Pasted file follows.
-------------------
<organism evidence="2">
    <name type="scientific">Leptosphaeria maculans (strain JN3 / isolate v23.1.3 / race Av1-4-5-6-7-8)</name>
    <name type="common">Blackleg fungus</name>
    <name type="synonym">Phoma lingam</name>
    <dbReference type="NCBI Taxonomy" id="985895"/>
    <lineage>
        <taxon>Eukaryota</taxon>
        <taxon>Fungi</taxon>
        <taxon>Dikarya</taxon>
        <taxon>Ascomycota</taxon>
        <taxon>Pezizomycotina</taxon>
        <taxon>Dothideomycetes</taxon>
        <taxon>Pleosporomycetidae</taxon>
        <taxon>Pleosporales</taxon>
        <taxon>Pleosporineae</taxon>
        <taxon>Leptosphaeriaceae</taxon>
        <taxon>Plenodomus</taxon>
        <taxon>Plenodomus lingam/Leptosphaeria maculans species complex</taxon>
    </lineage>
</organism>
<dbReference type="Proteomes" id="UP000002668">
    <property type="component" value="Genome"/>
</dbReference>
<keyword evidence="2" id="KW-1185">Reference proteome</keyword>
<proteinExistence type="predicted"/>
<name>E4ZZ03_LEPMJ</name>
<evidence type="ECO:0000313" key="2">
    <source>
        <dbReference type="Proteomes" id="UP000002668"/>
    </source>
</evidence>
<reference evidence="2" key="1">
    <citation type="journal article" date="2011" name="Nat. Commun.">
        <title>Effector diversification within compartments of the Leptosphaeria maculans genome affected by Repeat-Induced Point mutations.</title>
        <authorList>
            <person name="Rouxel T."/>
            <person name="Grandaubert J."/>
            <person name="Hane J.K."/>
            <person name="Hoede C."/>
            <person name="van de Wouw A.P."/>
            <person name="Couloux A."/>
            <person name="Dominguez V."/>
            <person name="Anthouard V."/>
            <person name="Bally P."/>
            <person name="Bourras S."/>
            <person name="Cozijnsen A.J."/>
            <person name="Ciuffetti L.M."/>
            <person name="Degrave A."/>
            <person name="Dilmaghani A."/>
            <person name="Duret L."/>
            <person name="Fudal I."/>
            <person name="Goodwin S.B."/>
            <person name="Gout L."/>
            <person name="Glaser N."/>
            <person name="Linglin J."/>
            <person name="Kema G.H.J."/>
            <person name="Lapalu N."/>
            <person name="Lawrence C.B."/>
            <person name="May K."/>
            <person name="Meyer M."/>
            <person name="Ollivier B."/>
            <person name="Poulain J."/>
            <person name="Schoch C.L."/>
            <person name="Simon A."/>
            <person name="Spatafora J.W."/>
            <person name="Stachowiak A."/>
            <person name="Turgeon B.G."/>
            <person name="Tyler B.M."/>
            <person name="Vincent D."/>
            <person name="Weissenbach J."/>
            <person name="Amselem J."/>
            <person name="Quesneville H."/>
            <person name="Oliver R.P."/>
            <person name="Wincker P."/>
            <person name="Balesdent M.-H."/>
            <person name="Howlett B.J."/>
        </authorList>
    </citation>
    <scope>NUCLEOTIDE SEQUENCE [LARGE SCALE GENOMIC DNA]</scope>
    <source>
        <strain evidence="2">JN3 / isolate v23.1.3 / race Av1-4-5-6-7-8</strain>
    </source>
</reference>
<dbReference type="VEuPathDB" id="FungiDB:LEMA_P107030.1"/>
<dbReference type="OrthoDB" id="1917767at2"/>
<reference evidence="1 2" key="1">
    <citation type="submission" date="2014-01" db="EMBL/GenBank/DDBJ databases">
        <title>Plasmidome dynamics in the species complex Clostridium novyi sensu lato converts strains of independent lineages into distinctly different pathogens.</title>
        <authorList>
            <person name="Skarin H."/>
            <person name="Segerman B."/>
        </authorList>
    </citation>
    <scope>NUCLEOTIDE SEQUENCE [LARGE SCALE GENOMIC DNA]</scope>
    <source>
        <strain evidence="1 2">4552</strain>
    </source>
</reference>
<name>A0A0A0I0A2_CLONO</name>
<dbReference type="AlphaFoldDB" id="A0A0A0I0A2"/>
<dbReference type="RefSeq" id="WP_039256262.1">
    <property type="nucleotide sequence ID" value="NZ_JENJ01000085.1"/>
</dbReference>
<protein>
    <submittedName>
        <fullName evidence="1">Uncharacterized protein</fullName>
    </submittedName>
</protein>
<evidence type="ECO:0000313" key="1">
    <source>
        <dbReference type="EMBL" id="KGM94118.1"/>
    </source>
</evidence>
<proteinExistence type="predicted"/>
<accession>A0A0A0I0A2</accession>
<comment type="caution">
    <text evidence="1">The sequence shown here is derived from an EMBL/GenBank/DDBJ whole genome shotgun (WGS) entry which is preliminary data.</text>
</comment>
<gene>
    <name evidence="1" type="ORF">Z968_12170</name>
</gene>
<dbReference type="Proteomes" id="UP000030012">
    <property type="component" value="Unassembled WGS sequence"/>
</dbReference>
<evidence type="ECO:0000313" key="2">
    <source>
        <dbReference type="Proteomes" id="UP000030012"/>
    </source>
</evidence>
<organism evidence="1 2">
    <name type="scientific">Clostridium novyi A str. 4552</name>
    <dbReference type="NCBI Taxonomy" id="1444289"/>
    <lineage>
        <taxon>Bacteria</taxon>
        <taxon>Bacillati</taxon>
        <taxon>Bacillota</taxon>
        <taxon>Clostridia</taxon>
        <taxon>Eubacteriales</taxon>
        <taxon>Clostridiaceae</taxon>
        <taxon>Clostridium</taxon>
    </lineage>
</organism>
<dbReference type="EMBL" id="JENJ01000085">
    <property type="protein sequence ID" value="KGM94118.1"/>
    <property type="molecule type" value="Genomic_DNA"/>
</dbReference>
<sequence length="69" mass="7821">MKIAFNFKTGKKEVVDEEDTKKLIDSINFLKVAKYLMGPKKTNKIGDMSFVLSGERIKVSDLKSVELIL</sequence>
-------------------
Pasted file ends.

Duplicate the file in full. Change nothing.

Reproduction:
<organism evidence="2">
    <name type="scientific">Leptosphaeria maculans (strain JN3 / isolate v23.1.3 / race Av1-4-5-6-7-8)</name>
    <name type="common">Blackleg fungus</name>
    <name type="synonym">Phoma lingam</name>
    <dbReference type="NCBI Taxonomy" id="985895"/>
    <lineage>
        <taxon>Eukaryota</taxon>
        <taxon>Fungi</taxon>
        <taxon>Dikarya</taxon>
        <taxon>Ascomycota</taxon>
        <taxon>Pezizomycotina</taxon>
        <taxon>Dothideomycetes</taxon>
        <taxon>Pleosporomycetidae</taxon>
        <taxon>Pleosporales</taxon>
        <taxon>Pleosporineae</taxon>
        <taxon>Leptosphaeriaceae</taxon>
        <taxon>Plenodomus</taxon>
        <taxon>Plenodomus lingam/Leptosphaeria maculans species complex</taxon>
    </lineage>
</organism>
<dbReference type="Proteomes" id="UP000002668">
    <property type="component" value="Genome"/>
</dbReference>
<keyword evidence="2" id="KW-1185">Reference proteome</keyword>
<proteinExistence type="predicted"/>
<name>E4ZZ03_LEPMJ</name>
<evidence type="ECO:0000313" key="2">
    <source>
        <dbReference type="Proteomes" id="UP000002668"/>
    </source>
</evidence>
<reference evidence="2" key="1">
    <citation type="journal article" date="2011" name="Nat. Commun.">
        <title>Effector diversification within compartments of the Leptosphaeria maculans genome affected by Repeat-Induced Point mutations.</title>
        <authorList>
            <person name="Rouxel T."/>
            <person name="Grandaubert J."/>
            <person name="Hane J.K."/>
            <person name="Hoede C."/>
            <person name="van de Wouw A.P."/>
            <person name="Couloux A."/>
            <person name="Dominguez V."/>
            <person name="Anthouard V."/>
            <person name="Bally P."/>
            <person name="Bourras S."/>
            <person name="Cozijnsen A.J."/>
            <person name="Ciuffetti L.M."/>
            <person name="Degrave A."/>
            <person name="Dilmaghani A."/>
            <person name="Duret L."/>
            <person name="Fudal I."/>
            <person name="Goodwin S.B."/>
            <person name="Gout L."/>
            <person name="Glaser N."/>
            <person name="Linglin J."/>
            <person name="Kema G.H.J."/>
            <person name="Lapalu N."/>
            <person name="Lawrence C.B."/>
            <person name="May K."/>
            <person name="Meyer M."/>
            <person name="Ollivier B."/>
            <person name="Poulain J."/>
            <person name="Schoch C.L."/>
            <person name="Simon A."/>
            <person name="Spatafora J.W."/>
            <person name="Stachowiak A."/>
            <person name="Turgeon B.G."/>
            <person name="Tyler B.M."/>
            <person name="Vincent D."/>
            <person name="Weissenbach J."/>
            <person name="Amselem J."/>
            <person name="Quesneville H."/>
            <person name="Oliver R.P."/>
            <person name="Wincker P."/>
            <person name="Balesdent M.-H."/>
            <person name="Howlett B.J."/>
        </authorList>
    </citation>
    <scope>NUCLEOTIDE SEQUENCE [LARGE SCALE GENOMIC DNA]</scope>
    <source>
        <strain evidence="2">JN3 / isolate v23.1.3 / race Av1-4-5-6-7-8</strain>
    </source>
</reference>
<dbReference type="VEuPathDB" id="FungiDB:LEMA_P107030.1"/>
<dbReference type="OrthoDB" id="1917767at2"/>
<reference evidence="1 2" key="1">
    <citation type="submission" date="2014-01" db="EMBL/GenBank/DDBJ databases">
        <title>Plasmidome dynamics in the species complex Clostridium novyi sensu lato converts strains of independent lineages into distinctly different pathogens.</title>
        <authorList>
            <person name="Skarin H."/>
            <person name="Segerman B."/>
        </authorList>
    </citation>
    <scope>NUCLEOTIDE SEQUENCE [LARGE SCALE GENOMIC DNA]</scope>
    <source>
        <strain evidence="1 2">4552</strain>
    </source>
</reference>
<name>A0A0A0I0A2_CLONO</name>
<dbReference type="AlphaFoldDB" id="A0A0A0I0A2"/>
<dbReference type="RefSeq" id="WP_039256262.1">
    <property type="nucleotide sequence ID" value="NZ_JENJ01000085.1"/>
</dbReference>
<protein>
    <submittedName>
        <fullName evidence="1">Uncharacterized protein</fullName>
    </submittedName>
</protein>
<evidence type="ECO:0000313" key="1">
    <source>
        <dbReference type="EMBL" id="KGM94118.1"/>
    </source>
</evidence>
<proteinExistence type="predicted"/>
<accession>A0A0A0I0A2</accession>
<comment type="caution">
    <text evidence="1">The sequence shown here is derived from an EMBL/GenBank/DDBJ whole genome shotgun (WGS) entry which is preliminary data.</text>
</comment>
<gene>
    <name evidence="1" type="ORF">Z968_12170</name>
</gene>
<dbReference type="Proteomes" id="UP000030012">
    <property type="component" value="Unassembled WGS sequence"/>
</dbReference>
<evidence type="ECO:0000313" key="2">
    <source>
        <dbReference type="Proteomes" id="UP000030012"/>
    </source>
</evidence>
<organism evidence="1 2">
    <name type="scientific">Clostridium novyi A str. 4552</name>
    <dbReference type="NCBI Taxonomy" id="1444289"/>
    <lineage>
        <taxon>Bacteria</taxon>
        <taxon>Bacillati</taxon>
        <taxon>Bacillota</taxon>
        <taxon>Clostridia</taxon>
        <taxon>Eubacteriales</taxon>
        <taxon>Clostridiaceae</taxon>
        <taxon>Clostridium</taxon>
    </lineage>
</organism>
<dbReference type="EMBL" id="JENJ01000085">
    <property type="protein sequence ID" value="KGM94118.1"/>
    <property type="molecule type" value="Genomic_DNA"/>
</dbReference>
<sequence length="69" mass="7821">MKIAFNFKTGKKEVVDEEDTKKLIDSINFLKVAKYLMGPKKTNKIGDMSFVLSGERIKVSDLKSVELIL</sequence>